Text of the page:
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U.S. Department of State's YES International Students Celebrate 14 Successful Years of YES Exchanges on Capitol Hill
Filling the stately Kennedy Caucus room in the Russell Senate Office Building on June 7, 230 exuberant high school exchange students from the Kennedy-Lugar Youth Exchange and Study (YES) program capped off their 2016-17 academic year with some well-earned fanfare. Speakers at-the-ready to congratulate the group of scholarship students included former U.S. Senator Richard Lugar (YES program co-founder) and Mark Taplin, Acting Assistant Secretary for the U.S. Department of State’s Bureau of Educational and Cultural Affairs.
Sen. Lugar shared his delight in being able to participate again in the graduation-like celebration to recognize the collective accomplishments of YES exchange students this academic year. Sen. Lugar stated, “It is critically important that these bright young students experience American culture and return to their countries with a new understanding of our culture and the ways in which we can work together in the future."
"It is our responsibility in this modern, globalized world to gain an understanding of the similarities that unite people from all over the world and the bridges that can be built between our countries."
These students, along with their American classmates who have learned as much or even more from them, are the future leaders of their communities, nations, and the world, and I wish them every continuing success from this graduation day forward.”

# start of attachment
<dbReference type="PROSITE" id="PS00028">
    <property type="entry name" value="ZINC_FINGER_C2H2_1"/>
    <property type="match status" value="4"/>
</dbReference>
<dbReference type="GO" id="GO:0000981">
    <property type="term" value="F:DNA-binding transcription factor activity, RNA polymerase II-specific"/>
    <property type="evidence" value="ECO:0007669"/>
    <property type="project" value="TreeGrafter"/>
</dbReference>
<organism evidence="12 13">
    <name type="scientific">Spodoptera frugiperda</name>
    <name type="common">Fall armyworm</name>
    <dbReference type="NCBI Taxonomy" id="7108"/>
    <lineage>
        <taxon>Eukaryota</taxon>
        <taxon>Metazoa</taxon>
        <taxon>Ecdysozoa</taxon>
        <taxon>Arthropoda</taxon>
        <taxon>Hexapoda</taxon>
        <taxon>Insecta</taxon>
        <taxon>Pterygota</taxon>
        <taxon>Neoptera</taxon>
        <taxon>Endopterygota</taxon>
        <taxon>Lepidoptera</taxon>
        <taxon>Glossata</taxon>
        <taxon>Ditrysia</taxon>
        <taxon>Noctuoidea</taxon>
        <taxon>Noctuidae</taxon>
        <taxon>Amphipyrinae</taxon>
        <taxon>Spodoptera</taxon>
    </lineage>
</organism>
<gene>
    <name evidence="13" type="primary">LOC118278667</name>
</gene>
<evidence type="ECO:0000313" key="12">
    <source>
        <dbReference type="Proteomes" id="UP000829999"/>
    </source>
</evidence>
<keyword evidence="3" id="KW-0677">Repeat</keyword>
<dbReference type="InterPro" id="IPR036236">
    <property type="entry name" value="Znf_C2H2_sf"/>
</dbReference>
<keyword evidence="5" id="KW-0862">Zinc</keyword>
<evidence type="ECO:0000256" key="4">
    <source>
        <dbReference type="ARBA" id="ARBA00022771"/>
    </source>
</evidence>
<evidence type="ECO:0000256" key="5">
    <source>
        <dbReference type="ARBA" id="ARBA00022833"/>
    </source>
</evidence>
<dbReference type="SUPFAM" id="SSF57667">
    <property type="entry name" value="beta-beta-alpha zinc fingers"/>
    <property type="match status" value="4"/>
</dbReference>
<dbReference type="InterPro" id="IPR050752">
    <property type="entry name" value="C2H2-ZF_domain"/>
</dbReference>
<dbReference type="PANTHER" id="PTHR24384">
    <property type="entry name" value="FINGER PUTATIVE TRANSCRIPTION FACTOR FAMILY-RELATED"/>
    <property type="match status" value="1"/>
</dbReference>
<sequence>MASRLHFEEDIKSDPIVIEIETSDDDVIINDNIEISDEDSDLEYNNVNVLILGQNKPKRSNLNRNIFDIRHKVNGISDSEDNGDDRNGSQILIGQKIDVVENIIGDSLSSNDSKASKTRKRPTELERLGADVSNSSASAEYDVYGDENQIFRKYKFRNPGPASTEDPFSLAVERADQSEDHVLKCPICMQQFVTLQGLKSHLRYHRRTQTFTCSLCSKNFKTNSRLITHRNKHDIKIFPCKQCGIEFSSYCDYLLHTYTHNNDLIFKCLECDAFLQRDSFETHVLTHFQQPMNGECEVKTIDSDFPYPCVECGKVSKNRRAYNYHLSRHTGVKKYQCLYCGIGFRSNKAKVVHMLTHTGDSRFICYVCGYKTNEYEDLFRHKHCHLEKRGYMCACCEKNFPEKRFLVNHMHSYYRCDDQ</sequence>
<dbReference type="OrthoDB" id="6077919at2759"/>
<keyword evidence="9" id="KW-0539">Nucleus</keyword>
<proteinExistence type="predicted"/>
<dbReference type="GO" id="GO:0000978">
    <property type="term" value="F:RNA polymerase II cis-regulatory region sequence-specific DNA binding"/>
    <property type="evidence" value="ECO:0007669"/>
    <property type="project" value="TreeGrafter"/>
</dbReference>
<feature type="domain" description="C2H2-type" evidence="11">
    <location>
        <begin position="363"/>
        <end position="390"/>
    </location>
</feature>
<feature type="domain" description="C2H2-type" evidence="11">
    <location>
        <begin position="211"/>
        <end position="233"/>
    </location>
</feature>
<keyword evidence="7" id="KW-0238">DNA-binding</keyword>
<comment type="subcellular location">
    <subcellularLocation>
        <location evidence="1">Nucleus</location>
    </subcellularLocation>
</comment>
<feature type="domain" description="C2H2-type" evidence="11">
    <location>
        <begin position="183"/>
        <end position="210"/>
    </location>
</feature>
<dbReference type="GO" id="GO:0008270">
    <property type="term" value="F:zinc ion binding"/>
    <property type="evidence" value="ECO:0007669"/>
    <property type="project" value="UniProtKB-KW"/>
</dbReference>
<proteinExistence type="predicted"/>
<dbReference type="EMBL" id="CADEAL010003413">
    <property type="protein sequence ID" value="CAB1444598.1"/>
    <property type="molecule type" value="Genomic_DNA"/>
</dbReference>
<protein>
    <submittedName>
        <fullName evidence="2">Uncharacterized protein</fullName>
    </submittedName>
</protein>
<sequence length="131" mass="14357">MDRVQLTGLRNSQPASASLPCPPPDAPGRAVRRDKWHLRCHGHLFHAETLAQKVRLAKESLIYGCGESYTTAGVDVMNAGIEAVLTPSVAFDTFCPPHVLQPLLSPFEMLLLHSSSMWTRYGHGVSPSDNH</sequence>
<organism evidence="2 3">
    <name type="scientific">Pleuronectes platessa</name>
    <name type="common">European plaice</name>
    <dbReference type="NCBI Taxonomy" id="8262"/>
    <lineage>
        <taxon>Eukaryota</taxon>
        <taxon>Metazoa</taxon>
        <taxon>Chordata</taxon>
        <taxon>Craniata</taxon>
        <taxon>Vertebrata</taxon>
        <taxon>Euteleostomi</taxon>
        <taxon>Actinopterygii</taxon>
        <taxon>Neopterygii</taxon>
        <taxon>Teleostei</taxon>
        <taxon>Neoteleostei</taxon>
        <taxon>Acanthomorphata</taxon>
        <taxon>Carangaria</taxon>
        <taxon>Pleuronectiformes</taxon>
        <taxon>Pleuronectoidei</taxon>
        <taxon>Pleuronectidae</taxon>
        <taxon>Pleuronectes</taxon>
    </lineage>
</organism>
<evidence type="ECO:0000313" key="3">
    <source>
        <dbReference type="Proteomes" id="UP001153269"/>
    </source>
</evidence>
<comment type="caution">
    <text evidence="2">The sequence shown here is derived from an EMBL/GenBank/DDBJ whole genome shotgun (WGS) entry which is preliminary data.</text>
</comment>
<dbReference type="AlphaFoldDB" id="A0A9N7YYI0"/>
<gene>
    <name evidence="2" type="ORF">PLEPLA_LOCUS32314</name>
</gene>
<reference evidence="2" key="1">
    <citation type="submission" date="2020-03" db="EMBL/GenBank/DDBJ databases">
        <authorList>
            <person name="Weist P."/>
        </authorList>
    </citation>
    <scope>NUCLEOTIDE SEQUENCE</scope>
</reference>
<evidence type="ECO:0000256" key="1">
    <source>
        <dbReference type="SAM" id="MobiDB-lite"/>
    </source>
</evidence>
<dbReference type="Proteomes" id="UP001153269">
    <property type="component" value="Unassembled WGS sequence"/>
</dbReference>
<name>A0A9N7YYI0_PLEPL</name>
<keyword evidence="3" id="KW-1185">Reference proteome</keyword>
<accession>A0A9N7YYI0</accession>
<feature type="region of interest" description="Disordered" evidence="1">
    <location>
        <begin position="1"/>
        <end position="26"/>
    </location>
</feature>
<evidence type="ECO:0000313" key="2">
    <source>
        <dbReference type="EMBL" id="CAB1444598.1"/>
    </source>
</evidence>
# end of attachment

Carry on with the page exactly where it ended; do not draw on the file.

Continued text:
Touching on the legacy of the Kennedy family, particularly the late Senator Ted Kennedy who co-founded the YES program, Senator Lugar noted how thrilling it is to see their exchange program, created by bipartisan collaboration, continue to flourish and support the world’s next generation of peace-builders and leaders.
Acting Assistant Secretary Mark Taplin spoke about the individual accomplishments of 2016-17 YES students, taking time to highlight several recently minted YES alumni.
The Assistant Secretary also congratulated the entire year’s graduating class, who contributed over 76,000 volunteer service hours across more than 600 U.S. host communities. Nearly half of this year’s students completed more than 100 hours of community service!
Mr. Taplin concluded his remarks, saying: “Many alumni go on to become leaders in their fields—in business, academia, arts and culture, and politics—but you don’t have to wait until you graduate from college to make a difference. Around the world, YES alumni, whether individually or in groups, are using the skills they learned on their exchange to empower others in their home countries.”